Before You Fly Off to That Conference
Have You Thought of Everything?
A big conference can be the best experience of your professional life -- or a big waste of time! To make certain it's a good experience, our "Principal Files" team shared their experiences and advice. Included: Tips to help you plan for -- and get the most out of -- the next conference you attend.
Is there a conference in your future? Perhaps you'll be attending one of the upcoming national conventions or a local convention of interest? Have you given much thought to your attendance at that conference? Have you planned ahead sufficiently?
We recently asked members of the Education World "Principal Files" team of principals to share their thoughts about conference attendance. They offered plenty of tips for preparing for and getting the most out of a convention. If you want to be totally prepared for that upcoming conference, keep reading, or click one of the links below to read our principals' totally practical pointers.
Which conference? Chances are there are several conferences you might like to attend. To choose the right one, check conference brochures or Web sites to learn more about the special focus and goals of each conference. Choose the conference you will attend by matching its goals to yours. If you are uncertain -- if there is not enough information available to make a solid decision about the value of a conference -- you might contact the sponsoring organization. Ask specific questions. Request a program from last year's conference.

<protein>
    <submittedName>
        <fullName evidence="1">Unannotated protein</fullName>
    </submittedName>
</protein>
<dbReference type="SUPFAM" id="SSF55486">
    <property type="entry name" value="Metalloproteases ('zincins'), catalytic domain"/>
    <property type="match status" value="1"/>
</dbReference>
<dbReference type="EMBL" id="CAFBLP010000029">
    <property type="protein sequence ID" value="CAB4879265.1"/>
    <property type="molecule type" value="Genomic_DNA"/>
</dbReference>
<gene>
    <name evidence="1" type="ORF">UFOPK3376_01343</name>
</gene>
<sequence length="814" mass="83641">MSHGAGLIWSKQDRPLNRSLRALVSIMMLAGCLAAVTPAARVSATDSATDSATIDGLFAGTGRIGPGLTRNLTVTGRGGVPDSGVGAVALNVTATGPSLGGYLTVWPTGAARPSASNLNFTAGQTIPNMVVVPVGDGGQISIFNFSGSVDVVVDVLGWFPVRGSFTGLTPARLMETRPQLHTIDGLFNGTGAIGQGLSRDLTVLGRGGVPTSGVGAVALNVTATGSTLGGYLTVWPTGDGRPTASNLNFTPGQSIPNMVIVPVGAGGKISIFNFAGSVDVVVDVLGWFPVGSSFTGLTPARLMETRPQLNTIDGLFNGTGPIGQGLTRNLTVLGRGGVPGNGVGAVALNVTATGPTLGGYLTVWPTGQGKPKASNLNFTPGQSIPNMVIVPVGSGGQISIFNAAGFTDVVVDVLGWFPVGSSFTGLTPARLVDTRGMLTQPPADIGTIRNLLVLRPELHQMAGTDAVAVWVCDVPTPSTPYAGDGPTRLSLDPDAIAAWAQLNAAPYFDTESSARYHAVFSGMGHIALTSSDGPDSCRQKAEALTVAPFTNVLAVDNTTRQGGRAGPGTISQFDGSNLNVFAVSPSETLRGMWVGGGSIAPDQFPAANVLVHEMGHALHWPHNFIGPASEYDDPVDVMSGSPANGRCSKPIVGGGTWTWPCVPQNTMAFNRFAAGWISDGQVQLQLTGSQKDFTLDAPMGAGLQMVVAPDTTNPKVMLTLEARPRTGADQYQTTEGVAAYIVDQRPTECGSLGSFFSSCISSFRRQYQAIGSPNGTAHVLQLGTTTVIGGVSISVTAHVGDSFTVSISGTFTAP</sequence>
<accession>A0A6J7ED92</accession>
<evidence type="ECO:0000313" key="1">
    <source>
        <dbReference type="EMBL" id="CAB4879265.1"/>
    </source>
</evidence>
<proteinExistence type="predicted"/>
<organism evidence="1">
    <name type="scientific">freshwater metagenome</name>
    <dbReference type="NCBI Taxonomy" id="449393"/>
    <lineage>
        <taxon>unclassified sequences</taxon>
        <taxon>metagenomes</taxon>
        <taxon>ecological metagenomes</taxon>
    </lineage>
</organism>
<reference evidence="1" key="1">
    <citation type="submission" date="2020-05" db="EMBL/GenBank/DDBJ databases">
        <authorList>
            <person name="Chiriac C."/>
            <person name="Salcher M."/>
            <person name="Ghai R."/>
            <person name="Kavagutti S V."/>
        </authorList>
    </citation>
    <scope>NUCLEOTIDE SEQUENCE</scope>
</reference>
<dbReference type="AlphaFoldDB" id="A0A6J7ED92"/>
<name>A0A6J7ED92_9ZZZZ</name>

Make your plane reservations early. Make flight plans before the options become too limited -- or too expensive. Be sure to plan for jet lag too. You don't want to arrive too tired to hit the ground running. You might plan to fly home on a Saturday; that way, you have Sunday to rest up before you start back to work.
Check and recheck your accommodations. Make sure your hotel has the correct accommodations for you, and that it is near the conference or that you have a convenient way of getting back and forth between the hotel and the convention center.
Will you want computer access? A laptop or an Alpha Smart might be used for taking notes that can be shared after you return to school. But will you need Internet access in order to be connected to school while you are away? If you're going to go to the trouble of carting a laptop across country for that purpose, be sure to inquire when you make your hotel reservations about the availability of an Internet connection in your room. Internet access is not a given. Without it, you won't be able to stay connected with folks at school or do work that requires being connected.
Who's running the show while you're gone? If you plan to run your school via phone -- and if you might sit in a hotel lobby for a couple hours each day dealing with school concerns --why go to the conference in the first place? Stay home and save the district some money. If you must, you might plan to call school in the morning and afternoon, but, better yet, don't add stress to your conference -- let others handle the problems. Similarly, avoid bringing work to do during conference downtime. If you are going to spend part of every conference day or all night doing paperwork or focused on tasks you would be doing at school, that work will detract from your conference experience.
Weather or not The day before you travel, check The Weather Channel or another source for the long-range weather forecast for your destination and pack accordingly. Layers work well in places where the temperature is unpredictable.